We’re counting down the days now, the training is (mostly) done and the objective now is making sure nothing goes “wrong” in the last two weeks! Not be all fire and brimstone, but the point is that with so little time remaining, we’re in the territory where there’s not a lot you can do to make your race better, but there is quite a bit you can do to make it worse!
Of course, your priority right now should be on retaining your discipline in the taper, as I wrote about last week, and staying healthy, eating well, and generally keeping your routine in place. However, what you can also do is to start gearing your mind for the challenge ahead, and specifically, to think about how you plan to run the race.
Of course, this is what your training has been trying to achieve too. Whether you were aware or not, every training session you’ve done has been teaching you cues, lessons, raising your self-awareness so that you can control yourself on race day. But now, as we get ever closer, it’s time to actively switch on and “tune in” to pace so that you can develop your race plan.
At this point, let me acknowledge that we’re not all meticulous planners. I’m a scientist, so it’s in my nature to plan and project, to measure and to manage. You may be more “instinctive”, and not wanting to ‘run to the numbers’, which is perfectly fine. I’m not asking you to comply with a robotic formula for the race, but what I am saying is that your expectations and your projections exist, either consciously or unconsciously, and you can’t hide from the fact that you need to pace yourself well if you’re going to have a good day out.
What pacing basically refers to is how you spend your budget. It’s like starting the month with a paycheck, and knowing where and when you’re going to spend it. If you go out for a week and buy expensive champagne and dinners, you’re drinking water for the rest of the month. It’s the same when you run – if you go out too hard, and spend your physiological budget too aggressively in the first half of the race, then you’ll be paying major interest in the second half of the race.
So you need to have some kind of plan in place to avoid this, even if your plan is “I will have a conversation with my mates for the first 20km”. If that’s what you know will help you slow down, so that you have more in reserve for the next 36km, then that’s what you do. For others, it may mean using our pacing bands, and knowing, for instance, that if you want to break 6 hours, you need to aim to reach the 21km mark in 2:08, the 28km mark in 2:52 and the marathon point in 4:21.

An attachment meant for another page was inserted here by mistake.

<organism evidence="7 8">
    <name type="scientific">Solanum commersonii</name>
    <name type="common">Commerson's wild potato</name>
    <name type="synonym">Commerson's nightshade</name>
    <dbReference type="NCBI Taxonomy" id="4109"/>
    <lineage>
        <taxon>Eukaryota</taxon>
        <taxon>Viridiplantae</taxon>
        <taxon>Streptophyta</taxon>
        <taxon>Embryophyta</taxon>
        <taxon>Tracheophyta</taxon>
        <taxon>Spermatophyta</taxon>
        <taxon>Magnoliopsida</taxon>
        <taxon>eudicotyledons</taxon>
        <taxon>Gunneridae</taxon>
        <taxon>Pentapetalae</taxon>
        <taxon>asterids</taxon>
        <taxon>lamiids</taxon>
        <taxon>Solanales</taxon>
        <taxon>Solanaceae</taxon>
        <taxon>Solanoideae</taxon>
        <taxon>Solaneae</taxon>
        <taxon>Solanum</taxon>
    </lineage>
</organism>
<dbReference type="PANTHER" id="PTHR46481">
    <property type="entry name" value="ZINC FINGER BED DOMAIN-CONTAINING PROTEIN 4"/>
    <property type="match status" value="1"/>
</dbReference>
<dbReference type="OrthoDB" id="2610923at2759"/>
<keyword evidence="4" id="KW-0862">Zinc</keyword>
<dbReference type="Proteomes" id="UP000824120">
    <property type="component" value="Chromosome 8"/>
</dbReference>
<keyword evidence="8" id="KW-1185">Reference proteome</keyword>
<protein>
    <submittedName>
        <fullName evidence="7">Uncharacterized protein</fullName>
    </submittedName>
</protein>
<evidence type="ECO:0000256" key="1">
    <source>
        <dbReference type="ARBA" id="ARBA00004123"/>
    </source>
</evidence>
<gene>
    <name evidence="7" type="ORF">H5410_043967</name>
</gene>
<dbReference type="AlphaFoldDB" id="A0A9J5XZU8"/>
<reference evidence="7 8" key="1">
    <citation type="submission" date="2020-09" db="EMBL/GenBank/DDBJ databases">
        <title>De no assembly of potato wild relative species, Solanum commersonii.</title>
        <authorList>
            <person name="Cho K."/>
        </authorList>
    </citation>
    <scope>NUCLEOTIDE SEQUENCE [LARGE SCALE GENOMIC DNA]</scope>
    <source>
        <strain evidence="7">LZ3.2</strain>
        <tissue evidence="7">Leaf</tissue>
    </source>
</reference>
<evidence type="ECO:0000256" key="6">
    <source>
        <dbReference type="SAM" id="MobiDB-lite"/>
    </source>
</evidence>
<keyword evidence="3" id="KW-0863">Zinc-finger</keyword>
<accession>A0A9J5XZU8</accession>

This means, in turn, knowing what Chapman’s Peak requires – what’s your goal pace on the climb? How about as you descend in Hout Bay? How fast, or rather, how slowly do you need to run to hit your targets without frying your legs?
For the half marathoners, if your goal is to break 2 hours, then what is it going to take on Edinburgh Drive, and then the descent? Again, I’m not suggesting you micro-manage every single kilometer of the race, but it’s important to appreciate that if you’re aiming for a time, you must have some idea of how to achieve it!
If you are simply aiming to finish, the same principles apply. You need to measure your effort, for the obvious reason that if you max out at halfway, you’ve got no chance of finishing comfortably. The challenge is that the adrenaline of race day causes people to over-estimate their ability.
Or rather, they underestimate their own levels of fatigue. You’d be amazed at how many people feel fabulous at halfway, or even three-quarters, and then fall apart completely. That wouldn’t happen on a training run, but it does in a race, because we interpret the cues poorly. When our body is saying “slow down”, we say “No, I feel good”, because we’re carried along on the wave of adrenaline and social energy, thousands of runners around us.
You need to be aware of that, and appreciate that if you’re wanting to finish strong, then the best approach is to ask yourself “How is my pace, am I going slowly enough?”, and when you say “Yes”, then say “But I’m going to slow down just a little more, just in case!”.
That’s the prudent approach, particularly for the novices among you, if you haven’t yet learned the demands of the distance and the route. For those going for times, the Type A personalities, by all means, plan your race, and then put it out there on race day – you’ve done the training, so don’t be afraid to take some risks. Just don’t be reckless.
But for the rest, it’s crucial that you aim to finish strong. And finishing strong means starting relatively more conservatively, because that’s the way you finish with a smile on your face, feeling like you’ve conquered the race. So start thinking about this, and in your training runs, practice some mantras, some sayings, some thought patterns, that you know will help you on race day!